North American Spiders
(north of Mexico)
This page is an attempt to provide a list of valid names for the spiders (Araneae) which occur in North America north of Mexico. The list has been compiled by a committee of volunteer contributors of the American Arachnological Society (Spiders of North America Check-list Committee). As a version of each family list becomes available at this site its name will be highlighted; indicating a link to the draft list. The committee is most interested in receiving suggestions or corrections. Please direct these questions to Richard Bradley.
The following list of families is adapted from the list provided in the World Spider Catalog Version 16. The main purpose of a page such as the current one is to provide information on the names currently in use in the most convenient form; thus the list of families, genera, and species are presented in alphabetic order.
How to use this site
To find a particular name you should first select the family to which you believe the spider belongs and scan the list for the "candidate" name you are checking. If you do not find the name quickly; use the "find-in-page" or Find (on-this-page) function (under the Edit pulldown menu with your browser) searching for the species' name. Try a search without the name's ending as this might change with the name of the older generic assignment. For example, Acanthepeira venusta (Banks, 1896) was at one time listed as Araneus venustus. If you search under "venust" you would locate both names. In this way you may locate the current name.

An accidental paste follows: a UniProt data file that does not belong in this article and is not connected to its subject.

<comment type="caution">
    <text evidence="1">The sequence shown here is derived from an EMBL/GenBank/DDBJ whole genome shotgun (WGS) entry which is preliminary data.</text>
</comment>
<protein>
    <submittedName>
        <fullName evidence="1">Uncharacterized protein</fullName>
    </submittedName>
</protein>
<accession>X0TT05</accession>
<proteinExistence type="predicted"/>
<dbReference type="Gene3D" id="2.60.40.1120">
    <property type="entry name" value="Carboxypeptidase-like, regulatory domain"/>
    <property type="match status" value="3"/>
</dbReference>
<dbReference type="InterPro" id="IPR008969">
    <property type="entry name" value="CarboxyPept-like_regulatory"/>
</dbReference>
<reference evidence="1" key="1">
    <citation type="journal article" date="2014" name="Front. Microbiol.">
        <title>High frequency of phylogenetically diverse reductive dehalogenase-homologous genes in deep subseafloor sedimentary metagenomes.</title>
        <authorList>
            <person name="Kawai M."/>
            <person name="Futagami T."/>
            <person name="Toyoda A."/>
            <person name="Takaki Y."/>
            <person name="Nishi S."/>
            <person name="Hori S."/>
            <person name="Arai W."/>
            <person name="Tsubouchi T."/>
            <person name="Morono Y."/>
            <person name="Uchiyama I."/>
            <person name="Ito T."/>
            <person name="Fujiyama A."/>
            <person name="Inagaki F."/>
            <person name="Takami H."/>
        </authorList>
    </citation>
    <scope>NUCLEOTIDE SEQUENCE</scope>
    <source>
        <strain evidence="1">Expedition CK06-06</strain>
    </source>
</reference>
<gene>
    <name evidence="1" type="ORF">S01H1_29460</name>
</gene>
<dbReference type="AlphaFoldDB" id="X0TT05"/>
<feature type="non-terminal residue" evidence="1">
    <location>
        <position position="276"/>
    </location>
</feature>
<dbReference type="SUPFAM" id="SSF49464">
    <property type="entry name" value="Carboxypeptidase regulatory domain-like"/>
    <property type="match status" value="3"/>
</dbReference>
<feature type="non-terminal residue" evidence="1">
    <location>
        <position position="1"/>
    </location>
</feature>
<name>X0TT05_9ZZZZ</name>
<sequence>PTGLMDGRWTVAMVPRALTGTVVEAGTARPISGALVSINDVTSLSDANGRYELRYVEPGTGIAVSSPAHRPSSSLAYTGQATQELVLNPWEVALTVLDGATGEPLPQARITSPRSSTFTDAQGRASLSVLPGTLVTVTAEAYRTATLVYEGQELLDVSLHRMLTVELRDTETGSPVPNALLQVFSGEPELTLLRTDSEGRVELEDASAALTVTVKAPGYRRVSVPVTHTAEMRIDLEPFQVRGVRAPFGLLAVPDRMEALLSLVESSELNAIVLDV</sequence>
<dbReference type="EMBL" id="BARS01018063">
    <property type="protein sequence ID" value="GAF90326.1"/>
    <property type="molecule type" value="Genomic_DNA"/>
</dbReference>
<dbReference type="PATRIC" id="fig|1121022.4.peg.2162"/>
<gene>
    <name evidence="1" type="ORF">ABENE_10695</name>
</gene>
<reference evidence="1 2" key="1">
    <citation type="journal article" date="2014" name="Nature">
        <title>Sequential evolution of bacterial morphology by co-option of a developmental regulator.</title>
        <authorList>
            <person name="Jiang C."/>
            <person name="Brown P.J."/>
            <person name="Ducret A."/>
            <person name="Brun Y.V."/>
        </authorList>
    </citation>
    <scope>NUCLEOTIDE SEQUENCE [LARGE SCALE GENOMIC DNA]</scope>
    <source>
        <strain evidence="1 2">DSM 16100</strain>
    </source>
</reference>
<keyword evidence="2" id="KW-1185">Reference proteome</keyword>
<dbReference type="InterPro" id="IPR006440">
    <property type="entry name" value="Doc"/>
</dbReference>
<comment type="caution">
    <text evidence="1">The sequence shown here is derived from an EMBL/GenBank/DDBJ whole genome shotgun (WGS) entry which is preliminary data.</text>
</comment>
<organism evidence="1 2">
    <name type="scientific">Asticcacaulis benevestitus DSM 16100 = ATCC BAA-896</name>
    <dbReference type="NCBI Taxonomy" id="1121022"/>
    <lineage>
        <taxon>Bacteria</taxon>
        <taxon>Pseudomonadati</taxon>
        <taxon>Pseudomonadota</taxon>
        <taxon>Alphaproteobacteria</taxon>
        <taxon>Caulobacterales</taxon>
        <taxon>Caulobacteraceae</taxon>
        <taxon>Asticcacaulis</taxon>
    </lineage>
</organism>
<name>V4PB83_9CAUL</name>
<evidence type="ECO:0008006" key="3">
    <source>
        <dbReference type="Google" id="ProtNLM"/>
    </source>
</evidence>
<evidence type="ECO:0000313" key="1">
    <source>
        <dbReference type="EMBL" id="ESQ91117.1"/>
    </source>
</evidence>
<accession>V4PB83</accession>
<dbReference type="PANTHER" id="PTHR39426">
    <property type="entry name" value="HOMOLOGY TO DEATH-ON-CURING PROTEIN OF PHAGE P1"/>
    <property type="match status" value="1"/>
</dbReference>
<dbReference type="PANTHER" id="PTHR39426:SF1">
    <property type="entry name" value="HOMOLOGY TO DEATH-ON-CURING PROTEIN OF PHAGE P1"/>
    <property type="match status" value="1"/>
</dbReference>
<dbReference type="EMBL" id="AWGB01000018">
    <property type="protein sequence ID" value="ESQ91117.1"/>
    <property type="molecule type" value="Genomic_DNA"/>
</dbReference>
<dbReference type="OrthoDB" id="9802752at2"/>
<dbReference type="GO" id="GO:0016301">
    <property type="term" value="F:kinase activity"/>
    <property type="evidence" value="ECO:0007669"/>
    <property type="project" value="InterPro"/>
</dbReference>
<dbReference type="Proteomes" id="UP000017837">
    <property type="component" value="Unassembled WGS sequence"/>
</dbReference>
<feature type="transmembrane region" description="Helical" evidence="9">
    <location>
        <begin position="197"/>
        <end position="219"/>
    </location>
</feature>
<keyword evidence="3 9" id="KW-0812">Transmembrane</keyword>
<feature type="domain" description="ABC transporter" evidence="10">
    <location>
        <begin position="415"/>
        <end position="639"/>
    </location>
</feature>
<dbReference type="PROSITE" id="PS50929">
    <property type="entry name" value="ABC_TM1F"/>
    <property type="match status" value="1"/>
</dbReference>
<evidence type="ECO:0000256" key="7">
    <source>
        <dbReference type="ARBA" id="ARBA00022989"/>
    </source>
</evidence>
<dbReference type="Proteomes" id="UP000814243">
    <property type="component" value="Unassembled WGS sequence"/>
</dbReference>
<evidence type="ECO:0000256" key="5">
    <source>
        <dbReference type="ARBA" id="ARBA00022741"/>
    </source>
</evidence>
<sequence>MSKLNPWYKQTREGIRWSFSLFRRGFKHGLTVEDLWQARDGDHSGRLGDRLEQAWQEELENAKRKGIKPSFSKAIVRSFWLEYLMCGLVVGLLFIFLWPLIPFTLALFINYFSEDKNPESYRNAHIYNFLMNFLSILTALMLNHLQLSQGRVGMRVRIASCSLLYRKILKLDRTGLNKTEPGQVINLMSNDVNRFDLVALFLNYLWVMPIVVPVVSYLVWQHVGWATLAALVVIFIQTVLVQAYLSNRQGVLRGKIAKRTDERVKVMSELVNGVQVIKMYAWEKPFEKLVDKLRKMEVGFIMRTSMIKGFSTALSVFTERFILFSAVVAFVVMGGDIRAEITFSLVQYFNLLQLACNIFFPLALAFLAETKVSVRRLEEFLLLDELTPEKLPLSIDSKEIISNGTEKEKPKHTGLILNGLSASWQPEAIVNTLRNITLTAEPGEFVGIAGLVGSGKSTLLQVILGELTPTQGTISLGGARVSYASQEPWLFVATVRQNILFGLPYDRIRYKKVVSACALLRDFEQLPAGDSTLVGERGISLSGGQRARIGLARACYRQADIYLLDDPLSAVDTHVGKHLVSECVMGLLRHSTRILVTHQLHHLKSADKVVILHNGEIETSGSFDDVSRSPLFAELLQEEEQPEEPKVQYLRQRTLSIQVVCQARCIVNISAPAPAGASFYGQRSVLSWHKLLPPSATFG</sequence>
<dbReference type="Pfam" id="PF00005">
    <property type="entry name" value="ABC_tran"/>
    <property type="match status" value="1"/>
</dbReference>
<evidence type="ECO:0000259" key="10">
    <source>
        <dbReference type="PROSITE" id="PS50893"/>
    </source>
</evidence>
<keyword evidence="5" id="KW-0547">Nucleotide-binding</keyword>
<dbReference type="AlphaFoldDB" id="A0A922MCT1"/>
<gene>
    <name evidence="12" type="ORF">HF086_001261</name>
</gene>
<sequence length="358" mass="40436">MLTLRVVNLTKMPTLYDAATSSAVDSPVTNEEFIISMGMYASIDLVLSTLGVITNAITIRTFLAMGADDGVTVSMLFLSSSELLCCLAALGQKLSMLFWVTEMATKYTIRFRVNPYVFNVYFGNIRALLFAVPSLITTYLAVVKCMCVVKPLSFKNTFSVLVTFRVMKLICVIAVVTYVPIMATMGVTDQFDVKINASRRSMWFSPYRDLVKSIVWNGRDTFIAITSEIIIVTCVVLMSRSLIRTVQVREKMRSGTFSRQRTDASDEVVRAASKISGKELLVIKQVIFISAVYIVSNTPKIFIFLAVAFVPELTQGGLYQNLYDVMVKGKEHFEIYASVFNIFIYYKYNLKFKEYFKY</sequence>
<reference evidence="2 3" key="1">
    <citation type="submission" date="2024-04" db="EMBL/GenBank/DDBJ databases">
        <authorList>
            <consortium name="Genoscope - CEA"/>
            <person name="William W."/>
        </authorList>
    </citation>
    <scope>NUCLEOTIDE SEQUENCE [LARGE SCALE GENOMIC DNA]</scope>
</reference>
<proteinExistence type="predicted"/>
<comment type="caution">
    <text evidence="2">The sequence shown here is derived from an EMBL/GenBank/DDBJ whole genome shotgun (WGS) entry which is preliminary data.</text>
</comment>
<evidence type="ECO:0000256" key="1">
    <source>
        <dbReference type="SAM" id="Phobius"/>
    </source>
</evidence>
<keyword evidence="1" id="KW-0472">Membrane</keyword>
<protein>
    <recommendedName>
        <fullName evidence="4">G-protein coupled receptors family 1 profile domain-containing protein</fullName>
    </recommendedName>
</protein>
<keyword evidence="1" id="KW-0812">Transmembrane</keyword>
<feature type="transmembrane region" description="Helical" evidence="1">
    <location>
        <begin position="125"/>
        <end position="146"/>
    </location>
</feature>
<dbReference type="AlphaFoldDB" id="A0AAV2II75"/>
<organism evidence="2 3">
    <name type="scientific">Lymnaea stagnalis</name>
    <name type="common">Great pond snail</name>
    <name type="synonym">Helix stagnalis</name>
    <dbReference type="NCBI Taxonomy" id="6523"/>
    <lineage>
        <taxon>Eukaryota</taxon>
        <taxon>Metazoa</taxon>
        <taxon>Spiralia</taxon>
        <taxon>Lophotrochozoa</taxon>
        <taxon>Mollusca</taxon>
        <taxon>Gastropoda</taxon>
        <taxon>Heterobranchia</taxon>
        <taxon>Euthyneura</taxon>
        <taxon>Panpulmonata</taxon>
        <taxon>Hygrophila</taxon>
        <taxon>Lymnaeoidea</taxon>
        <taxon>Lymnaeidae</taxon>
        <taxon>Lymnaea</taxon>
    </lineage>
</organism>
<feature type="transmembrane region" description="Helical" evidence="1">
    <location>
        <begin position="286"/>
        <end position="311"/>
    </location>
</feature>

Because our taxonomic knowledge is constantly changing, species may be re-assigned to different genera, and genera to different families. If you have difficulty finding the species you are interested in, consider using the World Spider Catalog with its extensive lists of synonyms.
After the name of a species in this list, there is an indication of the states (USA) and provinces (Canada) where the species has been reported. Many species distributions are poorly known, so these lists may be incomplete. Don’t be too surprised if you find a species in a state or province that is not listed. If you do detect such a situation, you should consider reporting your record and perhaps submitting a voucher specimen to a museum collection for that region.
For each family, there is a downloadable document and pdf. Just click on the appropriate link.